Update on the FBME Bank Case

18 September 2014

On 17 July, FinCEN announced a Notice of Findings and a Notice of Proposed Rulemaking against FBME Bank. The notices allow for public comments to be submitted to FinCEN by 22 September. The international law firm Hogan Lovells was instructed to engage with FinCEN and they in turn retained anti money laundering (AML) experts at Ernst and Young to carry out a thorough and independent investigation of FBME Bank and its policies and procedures, especially with regard to AML policies, procedures and practices in line with EU regulations, and specifically the latest Central Bank of Cyprus Fourth AML Directive.

At 11 pm on 21 July the Central Bank of Cyprus announced that it was placing the Cyprus branch of FBME Bank – a healthy and highly liquid bank – under a Resolution Decree designed for use with insolvent institutions. This was done without coordination with the Bank of Tanzania, the Home Supervisor of FBME. As a result the authorities in Tanzania appointed a Statutory Manager to run the affairs of FBME’s head office, its Tanzanian branches and to oversee the Cyprus branch. All attempts by the Statutory Manager in Dar es Salaam to work closely with the Cyprus Central Bank have proven fruitless on account of the refusal to cooperate by the Cypriot authorities.

The Central Bank of Cyprus appointed Dinos Christofides as the Administrator of the Cyprus branch on 22 July. He announced that his intention was to sell the branch, again without recourse to the Home Supervisor or the owners of FBME. Mr Christofides had a relationship with a Swedish financial services firm which has announced its wish to acquire a banking license in Cyprus. Presumably aware of the potential serious conflict of interest, Mr Christofides stepped down from his position with this firm in a resignation letter on 31 July backdated to 28 July.

At no point did Mr Christofides attempt to coordinate a sale with the owners of FBME who, as a consequence, launched a legal campaign against what they described as a ‘hostile takeover’. Analysts have described the action of the Central Bank of Cyprus as an “expropriation” and have questioned the motives and practices of the Cypriot authorities.

On 30 July, international lawyers and forensic accountants arrived in Cyprus to carry out a comprehensive review of FBME Bank’s anti money laundering compliance programme and to conduct transaction testing in order to respond to the notices issued by FinCEN. They were refused access to FBME’s premises by the Administrator, Mr Christofides, without explanation, a decision the CBC overturned on advice by the Supreme Court.

Operations in FBME Bank’s Cyprus branch were declared suspended under Resolution measures for 23, 24, 25 and 28 July. The branch then reopened as it had to under law, but in fact transactions continued to be refused by the Administrator. Thus, contrary to the spirit and letter of the law, the branch remained effectively closed. The Administrator claimed this was due to the refusal of correspondent banks to deal with FBME even though management was advising him of banks who had agreed to honour correspondent obligations.

Despite repeated attempts to get written statements approved by the Administrator so that depositors and the public could be advised of the facts of the situation, all that he permitted was an anodyne comment to be given verbally. Aware of the damage this block on communications was causing to the bank and its depositors, FBME’s shareholders launched their own media campaign.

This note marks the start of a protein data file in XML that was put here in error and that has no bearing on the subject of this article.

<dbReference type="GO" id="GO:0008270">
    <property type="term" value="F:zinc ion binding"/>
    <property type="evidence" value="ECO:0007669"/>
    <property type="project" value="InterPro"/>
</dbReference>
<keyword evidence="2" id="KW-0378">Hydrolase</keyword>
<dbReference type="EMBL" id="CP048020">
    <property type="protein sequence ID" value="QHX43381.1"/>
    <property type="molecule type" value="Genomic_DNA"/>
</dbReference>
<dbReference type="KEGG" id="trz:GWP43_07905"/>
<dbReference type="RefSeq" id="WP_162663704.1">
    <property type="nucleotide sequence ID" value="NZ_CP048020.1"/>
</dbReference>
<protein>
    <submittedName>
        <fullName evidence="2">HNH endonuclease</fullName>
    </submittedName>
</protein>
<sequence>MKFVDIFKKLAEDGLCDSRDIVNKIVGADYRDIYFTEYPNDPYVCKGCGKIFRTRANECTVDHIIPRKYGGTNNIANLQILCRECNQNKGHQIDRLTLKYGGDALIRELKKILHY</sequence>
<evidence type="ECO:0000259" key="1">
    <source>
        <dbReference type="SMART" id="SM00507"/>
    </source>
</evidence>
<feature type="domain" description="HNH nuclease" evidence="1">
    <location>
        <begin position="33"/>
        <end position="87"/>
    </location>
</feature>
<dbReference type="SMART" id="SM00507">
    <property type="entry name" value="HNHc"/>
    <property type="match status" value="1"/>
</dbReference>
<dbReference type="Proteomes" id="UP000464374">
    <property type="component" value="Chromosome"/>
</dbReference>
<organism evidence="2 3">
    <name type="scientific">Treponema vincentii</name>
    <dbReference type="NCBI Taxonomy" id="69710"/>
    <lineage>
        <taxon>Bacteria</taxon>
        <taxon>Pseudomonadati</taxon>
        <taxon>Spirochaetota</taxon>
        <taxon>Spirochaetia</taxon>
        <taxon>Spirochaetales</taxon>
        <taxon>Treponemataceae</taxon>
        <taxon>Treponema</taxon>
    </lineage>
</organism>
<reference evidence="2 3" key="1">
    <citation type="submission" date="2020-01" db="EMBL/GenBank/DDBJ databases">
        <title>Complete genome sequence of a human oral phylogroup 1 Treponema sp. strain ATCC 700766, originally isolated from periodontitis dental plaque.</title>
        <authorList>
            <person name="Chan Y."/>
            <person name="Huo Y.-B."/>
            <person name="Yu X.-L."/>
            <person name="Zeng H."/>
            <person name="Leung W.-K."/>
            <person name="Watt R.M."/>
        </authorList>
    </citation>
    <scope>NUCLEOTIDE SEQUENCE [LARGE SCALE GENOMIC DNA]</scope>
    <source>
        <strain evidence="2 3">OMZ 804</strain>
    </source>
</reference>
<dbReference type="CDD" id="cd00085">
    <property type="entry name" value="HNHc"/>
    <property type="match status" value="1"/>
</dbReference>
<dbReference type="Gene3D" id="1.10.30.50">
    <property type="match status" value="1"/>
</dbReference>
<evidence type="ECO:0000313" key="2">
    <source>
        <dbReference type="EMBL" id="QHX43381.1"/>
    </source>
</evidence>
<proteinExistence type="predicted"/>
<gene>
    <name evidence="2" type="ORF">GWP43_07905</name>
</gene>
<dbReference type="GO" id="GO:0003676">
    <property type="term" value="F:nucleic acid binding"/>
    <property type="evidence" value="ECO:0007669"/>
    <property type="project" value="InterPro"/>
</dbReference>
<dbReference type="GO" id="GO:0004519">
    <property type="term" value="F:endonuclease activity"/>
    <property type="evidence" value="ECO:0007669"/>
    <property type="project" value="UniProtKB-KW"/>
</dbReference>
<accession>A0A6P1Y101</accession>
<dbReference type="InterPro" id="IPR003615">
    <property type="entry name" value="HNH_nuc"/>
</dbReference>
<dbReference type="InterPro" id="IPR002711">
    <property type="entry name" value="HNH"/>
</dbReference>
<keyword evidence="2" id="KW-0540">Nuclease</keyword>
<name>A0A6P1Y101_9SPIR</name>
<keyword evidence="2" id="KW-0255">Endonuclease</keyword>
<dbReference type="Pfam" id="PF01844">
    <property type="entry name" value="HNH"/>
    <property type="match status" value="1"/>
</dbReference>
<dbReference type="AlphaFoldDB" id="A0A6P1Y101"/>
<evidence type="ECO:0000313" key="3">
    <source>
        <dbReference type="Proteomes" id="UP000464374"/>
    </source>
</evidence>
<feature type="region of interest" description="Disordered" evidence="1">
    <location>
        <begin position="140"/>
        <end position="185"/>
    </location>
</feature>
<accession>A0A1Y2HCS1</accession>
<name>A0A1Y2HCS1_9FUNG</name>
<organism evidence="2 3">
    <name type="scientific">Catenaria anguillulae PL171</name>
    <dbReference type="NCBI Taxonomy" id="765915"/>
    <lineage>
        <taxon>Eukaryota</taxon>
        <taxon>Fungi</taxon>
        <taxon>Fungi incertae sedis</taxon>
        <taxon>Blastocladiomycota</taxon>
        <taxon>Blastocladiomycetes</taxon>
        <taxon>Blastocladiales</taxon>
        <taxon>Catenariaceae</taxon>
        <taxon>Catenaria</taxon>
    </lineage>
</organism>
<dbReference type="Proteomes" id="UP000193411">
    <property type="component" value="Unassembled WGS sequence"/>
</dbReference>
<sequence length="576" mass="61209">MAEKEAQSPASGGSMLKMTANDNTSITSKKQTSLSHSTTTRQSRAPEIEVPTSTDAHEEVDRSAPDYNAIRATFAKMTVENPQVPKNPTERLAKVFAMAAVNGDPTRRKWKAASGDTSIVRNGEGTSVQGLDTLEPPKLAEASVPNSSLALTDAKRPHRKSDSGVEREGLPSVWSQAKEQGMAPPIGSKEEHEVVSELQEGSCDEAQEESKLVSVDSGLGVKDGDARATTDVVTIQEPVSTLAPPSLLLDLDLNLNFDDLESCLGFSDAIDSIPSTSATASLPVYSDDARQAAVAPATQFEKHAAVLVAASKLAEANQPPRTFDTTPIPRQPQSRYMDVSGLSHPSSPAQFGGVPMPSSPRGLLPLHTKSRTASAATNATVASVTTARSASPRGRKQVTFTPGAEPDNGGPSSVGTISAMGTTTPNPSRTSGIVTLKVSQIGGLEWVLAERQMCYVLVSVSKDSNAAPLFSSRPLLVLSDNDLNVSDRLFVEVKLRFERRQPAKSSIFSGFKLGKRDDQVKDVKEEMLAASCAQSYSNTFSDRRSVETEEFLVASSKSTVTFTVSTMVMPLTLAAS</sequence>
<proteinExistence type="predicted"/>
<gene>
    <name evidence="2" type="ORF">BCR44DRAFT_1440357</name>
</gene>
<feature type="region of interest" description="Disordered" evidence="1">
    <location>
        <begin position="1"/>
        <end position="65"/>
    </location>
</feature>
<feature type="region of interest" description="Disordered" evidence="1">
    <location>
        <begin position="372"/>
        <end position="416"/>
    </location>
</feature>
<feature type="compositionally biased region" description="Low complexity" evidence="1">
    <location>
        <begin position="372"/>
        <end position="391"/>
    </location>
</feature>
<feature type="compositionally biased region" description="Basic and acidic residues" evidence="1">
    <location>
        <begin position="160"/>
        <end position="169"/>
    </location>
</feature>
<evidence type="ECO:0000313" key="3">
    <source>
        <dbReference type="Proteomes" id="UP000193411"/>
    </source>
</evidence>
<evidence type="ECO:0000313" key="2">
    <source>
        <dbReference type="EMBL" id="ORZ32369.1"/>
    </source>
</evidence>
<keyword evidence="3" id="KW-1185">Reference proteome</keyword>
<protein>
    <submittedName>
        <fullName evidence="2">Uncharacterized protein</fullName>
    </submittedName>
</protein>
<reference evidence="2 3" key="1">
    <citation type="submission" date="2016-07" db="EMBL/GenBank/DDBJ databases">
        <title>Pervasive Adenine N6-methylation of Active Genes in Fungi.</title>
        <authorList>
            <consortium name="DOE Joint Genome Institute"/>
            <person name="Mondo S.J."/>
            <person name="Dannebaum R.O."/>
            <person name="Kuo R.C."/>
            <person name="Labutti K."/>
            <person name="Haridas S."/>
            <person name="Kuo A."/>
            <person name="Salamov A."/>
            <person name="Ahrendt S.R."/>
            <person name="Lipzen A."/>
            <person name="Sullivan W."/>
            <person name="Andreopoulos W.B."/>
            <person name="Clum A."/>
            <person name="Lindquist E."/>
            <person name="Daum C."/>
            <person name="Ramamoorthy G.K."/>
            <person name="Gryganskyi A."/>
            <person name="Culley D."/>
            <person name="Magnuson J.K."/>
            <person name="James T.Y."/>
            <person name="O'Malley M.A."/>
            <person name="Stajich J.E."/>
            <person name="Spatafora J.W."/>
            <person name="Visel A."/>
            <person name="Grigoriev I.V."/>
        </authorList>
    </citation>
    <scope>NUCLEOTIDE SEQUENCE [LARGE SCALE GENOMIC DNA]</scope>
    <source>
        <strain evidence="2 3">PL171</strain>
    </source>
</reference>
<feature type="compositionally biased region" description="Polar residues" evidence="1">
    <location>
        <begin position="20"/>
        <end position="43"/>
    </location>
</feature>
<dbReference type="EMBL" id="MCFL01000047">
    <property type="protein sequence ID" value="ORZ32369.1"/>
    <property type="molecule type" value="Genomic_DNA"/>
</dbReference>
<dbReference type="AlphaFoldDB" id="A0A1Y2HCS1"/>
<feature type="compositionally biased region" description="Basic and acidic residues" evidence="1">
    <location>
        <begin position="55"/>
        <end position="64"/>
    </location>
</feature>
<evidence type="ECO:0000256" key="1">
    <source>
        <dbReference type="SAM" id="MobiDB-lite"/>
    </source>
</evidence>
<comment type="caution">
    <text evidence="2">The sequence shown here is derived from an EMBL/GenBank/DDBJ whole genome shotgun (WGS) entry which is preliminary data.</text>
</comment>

Unable to obtain funds to pay merchants, FBME Card Services suspended operations on 7 August. Despite pleas to the Administrator to release monies for Card Services to resume in business, the Administrator refused all requests, directly leading to the redundancy of 72 Card Services’ employees and the suspending of a viable company.

On 18 August, the Administrator ordered correspondent banks holding FBME deposits to transfer these funds to an account in the Central Bank of Cyprus. This move was prevented by the Statutory Manager in Tanzania who ordered the taking down of the SWIFT lines. No explanation has been given for the action of the Administrator in Nicosia, and in this regard it is important to note that the Central Bank of Cyprus currently holds over 100 million Euros of FBME deposits.

On 1 September, the Administrator announced that some depositors could gain access to their funds in Cyprus in amounts of EUR10,000 a day, while other depositors still had their accounts frozen. Those who were permitted access to their money had to obtain a cheque from FBME and open an account at the Bank of Cyprus. This half-measure, possibly made because of all the criticism the Central Bank was receiving, still precluded depositors based outside Cyprus from accessing their funds and those who have frozen accounts, though they are in the same depositor class.

Stung by criticism of his actions in inflicting serious harm to depositors and businesses both in Cyprus and abroad, the Administrator has made verbal threats to FBME employees, including the withholding of payments and salaries. There is evidence of damage done, too, to the reputation of Cyprus as a centre for business as a result of his actions.

On September 5, the fbmeltd.com website of the shareholders was taken down in what appeared to have been a massive targeted denial-of-service hacking attack. Within 24 hours the site was recovered and moved outside the Republic of Cyprus.

The District Court hearing calling for a halt to the proposed sale of the FBME Cyprus branch is adjourned in Nicosia on 15 September when the Republic of Cyprus failed to file its opposition on time. The new date is 29 September.

The report of the forensic accountancy investigation is prepared for submission to FinCEN.